Chicago Bears: Jason Hanson

Midday update: Jerome Simpson and more

March, 12, 2013
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The pace is starting to accelerate as free agency draws closer, so let's touch on a few developments before heading off into our SportsNation chat.

The Minnesota Vikings re-signed receiver Jerome Simpson to a one-year contract, giving him a second chance after a disappointing season in 2011, according to ESPN's Adam Schefter. He caught 26 passes for a 10.3-yard average and no touchdowns in 12 games, all while battling a murky back injury of uncertain severity.

With that said, the Vikings have no choice but to be in receiver collection mode after trading Percy Harvin on Monday. By default, Simpson is the most established receiver on the Vikings' roster. I expect the team to continue in this mode throughout the offseason as it attempts to assemble a functional and reasonably deep group on the fly.

According to multiple reports, beginning I believe with Mike Garafolo of USA Today, Detroit Lions place-kicker Jason Hanson decided this week to return for another season. There have been no contract negotiations of yet, but the guess is the Lions want Hanson back as well.

The Green Bay Packers issued a second-round tender to cornerback Sam Shields and a low tender to center Evan Dietrich-Smith, as we noted earlier. But they won't make offers to three other restricted free agents: tight end Tom Crabtree and linebackers Robert Francois and Frank Zombo, according to the Green Bay Press-Gazette. It's possible all three players could re-sign for deals less than the lowest tender value, which is $1.323 million, but for now they'll be able to test the market.

Finally, for now, I would suggest that perhaps the biggest slam dunk of free agency is the widespread notion that the Lions are the top candidate to sign running back Reggie Bush. There is every possibility that a team could jump out after the deadline and trump the Lions, but as of the moment I feel relatively confident that a deal will be worked out.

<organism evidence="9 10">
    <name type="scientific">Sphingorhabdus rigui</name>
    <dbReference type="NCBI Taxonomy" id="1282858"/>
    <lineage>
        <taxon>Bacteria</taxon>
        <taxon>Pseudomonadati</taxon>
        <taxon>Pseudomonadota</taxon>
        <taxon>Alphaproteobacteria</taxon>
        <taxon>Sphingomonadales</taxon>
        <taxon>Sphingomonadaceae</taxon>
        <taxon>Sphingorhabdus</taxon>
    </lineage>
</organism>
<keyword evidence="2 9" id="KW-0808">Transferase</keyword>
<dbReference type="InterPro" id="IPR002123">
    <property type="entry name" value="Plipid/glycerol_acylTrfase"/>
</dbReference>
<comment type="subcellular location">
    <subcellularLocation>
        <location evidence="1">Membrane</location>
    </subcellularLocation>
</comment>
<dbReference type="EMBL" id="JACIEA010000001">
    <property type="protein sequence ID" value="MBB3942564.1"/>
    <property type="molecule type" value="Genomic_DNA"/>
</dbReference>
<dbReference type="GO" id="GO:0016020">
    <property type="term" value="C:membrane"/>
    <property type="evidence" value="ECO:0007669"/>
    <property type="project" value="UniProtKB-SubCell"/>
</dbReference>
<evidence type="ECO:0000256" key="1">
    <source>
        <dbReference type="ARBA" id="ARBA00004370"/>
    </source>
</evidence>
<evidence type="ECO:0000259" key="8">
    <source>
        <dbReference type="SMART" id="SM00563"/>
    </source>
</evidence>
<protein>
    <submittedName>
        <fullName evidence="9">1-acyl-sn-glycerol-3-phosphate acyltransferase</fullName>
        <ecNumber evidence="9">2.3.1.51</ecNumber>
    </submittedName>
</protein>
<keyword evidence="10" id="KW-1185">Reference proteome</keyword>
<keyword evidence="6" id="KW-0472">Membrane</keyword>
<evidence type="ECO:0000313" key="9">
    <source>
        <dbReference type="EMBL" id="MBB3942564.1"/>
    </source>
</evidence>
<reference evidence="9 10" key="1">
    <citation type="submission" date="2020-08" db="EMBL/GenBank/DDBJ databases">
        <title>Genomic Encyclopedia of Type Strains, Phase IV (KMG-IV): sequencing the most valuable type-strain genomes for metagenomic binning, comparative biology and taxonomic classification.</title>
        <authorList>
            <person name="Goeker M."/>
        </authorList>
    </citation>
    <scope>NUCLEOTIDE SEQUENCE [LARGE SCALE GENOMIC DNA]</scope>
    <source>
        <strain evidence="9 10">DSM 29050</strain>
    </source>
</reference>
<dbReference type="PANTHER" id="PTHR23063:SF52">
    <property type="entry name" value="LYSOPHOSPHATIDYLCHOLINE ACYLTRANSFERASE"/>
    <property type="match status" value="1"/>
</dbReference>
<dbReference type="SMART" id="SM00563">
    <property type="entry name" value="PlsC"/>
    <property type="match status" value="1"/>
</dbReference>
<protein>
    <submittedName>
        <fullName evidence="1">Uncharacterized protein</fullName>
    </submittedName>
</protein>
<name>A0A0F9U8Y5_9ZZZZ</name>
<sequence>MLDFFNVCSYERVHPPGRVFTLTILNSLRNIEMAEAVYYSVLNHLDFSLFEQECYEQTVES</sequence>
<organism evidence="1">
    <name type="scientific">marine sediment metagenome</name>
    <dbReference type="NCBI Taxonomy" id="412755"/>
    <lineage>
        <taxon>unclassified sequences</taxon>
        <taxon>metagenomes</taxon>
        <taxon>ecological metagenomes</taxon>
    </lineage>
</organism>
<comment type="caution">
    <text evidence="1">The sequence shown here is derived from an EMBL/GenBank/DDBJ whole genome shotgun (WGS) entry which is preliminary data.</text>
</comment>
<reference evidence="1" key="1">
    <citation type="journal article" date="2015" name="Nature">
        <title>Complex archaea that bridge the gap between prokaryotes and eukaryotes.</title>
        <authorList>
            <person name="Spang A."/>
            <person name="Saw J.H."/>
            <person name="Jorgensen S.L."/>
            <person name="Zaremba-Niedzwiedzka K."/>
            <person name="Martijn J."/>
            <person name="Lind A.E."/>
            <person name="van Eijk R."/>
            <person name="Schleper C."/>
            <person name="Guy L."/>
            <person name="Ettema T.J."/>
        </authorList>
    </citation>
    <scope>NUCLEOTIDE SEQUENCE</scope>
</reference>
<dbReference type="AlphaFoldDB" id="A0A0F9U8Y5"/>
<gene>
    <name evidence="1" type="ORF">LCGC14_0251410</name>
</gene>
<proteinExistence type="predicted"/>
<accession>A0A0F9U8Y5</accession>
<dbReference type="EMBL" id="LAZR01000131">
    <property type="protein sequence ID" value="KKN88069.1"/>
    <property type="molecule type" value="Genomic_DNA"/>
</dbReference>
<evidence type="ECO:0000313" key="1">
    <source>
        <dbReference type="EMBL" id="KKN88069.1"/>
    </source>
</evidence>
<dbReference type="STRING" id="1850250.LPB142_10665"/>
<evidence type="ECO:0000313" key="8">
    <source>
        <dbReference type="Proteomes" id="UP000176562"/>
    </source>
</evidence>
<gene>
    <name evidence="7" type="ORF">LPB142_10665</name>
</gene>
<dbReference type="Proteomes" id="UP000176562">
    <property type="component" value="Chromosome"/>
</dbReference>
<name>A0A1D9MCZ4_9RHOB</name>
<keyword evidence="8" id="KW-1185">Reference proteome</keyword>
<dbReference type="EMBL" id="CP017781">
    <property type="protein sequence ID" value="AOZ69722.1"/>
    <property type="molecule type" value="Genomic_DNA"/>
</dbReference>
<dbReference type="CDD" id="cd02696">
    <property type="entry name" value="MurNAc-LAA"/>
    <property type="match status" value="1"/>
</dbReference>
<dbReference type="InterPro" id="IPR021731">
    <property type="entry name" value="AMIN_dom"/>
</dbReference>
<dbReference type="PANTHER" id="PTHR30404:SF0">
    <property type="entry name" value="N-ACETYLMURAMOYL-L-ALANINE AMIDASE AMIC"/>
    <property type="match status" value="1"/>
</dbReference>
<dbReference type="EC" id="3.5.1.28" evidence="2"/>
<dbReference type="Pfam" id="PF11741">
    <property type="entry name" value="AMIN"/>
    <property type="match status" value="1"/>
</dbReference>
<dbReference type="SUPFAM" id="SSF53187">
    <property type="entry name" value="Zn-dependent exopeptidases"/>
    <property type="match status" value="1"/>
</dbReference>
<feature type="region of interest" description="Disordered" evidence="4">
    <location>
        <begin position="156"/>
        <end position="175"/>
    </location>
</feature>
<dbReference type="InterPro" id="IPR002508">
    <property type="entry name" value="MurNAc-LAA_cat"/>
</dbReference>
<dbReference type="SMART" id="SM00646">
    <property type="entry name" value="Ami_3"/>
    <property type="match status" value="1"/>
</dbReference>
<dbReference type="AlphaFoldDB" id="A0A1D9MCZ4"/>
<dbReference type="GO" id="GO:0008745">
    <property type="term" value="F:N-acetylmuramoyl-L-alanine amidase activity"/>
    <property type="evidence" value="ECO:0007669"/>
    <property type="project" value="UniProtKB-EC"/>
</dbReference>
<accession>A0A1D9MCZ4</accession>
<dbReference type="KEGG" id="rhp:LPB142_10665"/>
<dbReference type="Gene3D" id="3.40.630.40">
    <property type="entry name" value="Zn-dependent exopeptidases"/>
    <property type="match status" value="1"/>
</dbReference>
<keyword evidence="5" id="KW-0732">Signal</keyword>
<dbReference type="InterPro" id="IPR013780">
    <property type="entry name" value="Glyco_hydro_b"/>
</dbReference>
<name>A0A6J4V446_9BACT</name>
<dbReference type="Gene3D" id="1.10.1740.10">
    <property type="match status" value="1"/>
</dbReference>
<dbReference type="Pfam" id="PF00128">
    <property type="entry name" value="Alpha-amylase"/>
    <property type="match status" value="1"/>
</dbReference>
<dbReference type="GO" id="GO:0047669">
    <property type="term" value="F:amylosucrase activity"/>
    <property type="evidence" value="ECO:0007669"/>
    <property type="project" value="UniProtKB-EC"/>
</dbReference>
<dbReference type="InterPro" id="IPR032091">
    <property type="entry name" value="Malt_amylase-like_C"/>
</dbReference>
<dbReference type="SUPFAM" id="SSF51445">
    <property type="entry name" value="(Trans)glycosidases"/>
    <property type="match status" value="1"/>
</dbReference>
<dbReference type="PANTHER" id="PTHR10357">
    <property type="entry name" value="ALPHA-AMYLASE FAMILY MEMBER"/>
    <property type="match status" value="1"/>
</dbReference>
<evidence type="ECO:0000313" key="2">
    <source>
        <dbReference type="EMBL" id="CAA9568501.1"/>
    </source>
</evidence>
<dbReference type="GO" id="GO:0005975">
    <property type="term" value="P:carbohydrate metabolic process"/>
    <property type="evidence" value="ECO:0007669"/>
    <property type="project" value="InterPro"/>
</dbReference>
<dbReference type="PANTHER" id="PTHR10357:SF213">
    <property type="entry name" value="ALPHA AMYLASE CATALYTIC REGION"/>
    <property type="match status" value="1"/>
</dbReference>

Before you ask, I'm not certain how the Lions will account for Bush from a salary-cap perspective. But the widespread speculation about the obvious connection between the sides is legitimate.

Looming: Three huge QB contracts

October, 25, 2012
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No NFC North teams appeared on John Clayton's list of the NFL's 10 worst contracts, and I really can't come up with an obvious nomination. There are no abominable contracts in this division at the moment, at least none any team entered by choice that will limit its flexibility moving forward.

Some of you might note the five-year, $25 million contract the Minnesota Vikings gave tight end John Carlson last spring. Carlson has played sparingly (27.2 percent of snaps), caught three passes and is currently sidelined by a concussion. But as Tom Pelissero of 1500ESPN.com points out, the Vikings could void his contract after this season (provided he is not still injured) for a modest $4 million cap hit.

[+] EnlargeCutler
Matthew Emmons/US PresswireJay Cutler's contract is up following the 2013 season.
What Clayton's project did bring to mind is that the NFC North is primed for three monster-truck contracts that will be the types of deals that entire salary caps are structured around. For different reasons, quarterbacks Jay Cutler, Aaron Rodgers and Matthew Stafford are all closer to new contracts than you might have realized.

Cutler's deal with the Chicago Bears expires after the 2013 season. He's making $8.2 million this year and is due to make $8.9 million next season. Would the Bears go into 2013 with their franchise quarterback in a free-agent year? It wouldn't be ideal, and if they want to avoid it, they would need to address it this offseason.

We've discussed Rodgers' situation several times. He is signed through the 2014 season but has obviously outperformed a deal that will pay him $9.75 million in 2013 and $11 million in 2014. You would assume it's a matter of when, not if, Rodgers gets a new deal. The current benchmark is the five-year, $100 million contract the New Orleans Saints gave quarterback Drew Brees.

Stafford's situation, meanwhile, is no less urgent even though he is technically signed through 2015. The final year of his deal is voidable and, more importantly, Stafford is due to count $20.320 million against the Detroit Lions' 2013 salary cap after two years of renegotiations. The Lions could conceivably deal with a cap number that high, but you wonder if they'll seek an extension in order to lower his cap hit over the next few years. They will have a busy offseason given the pending free agency of seven starters: cornerback Chris Houston, safety Louis Delmas, linebacker DeAndre Levy, defensive tackle Corey Williams, right tackle Gosder Cherilus, linebacker Justin Durant and place-kicker Jason Hanson.

Investing in a franchise quarterback is usually a sound policy, but it'll be costly in each instance.

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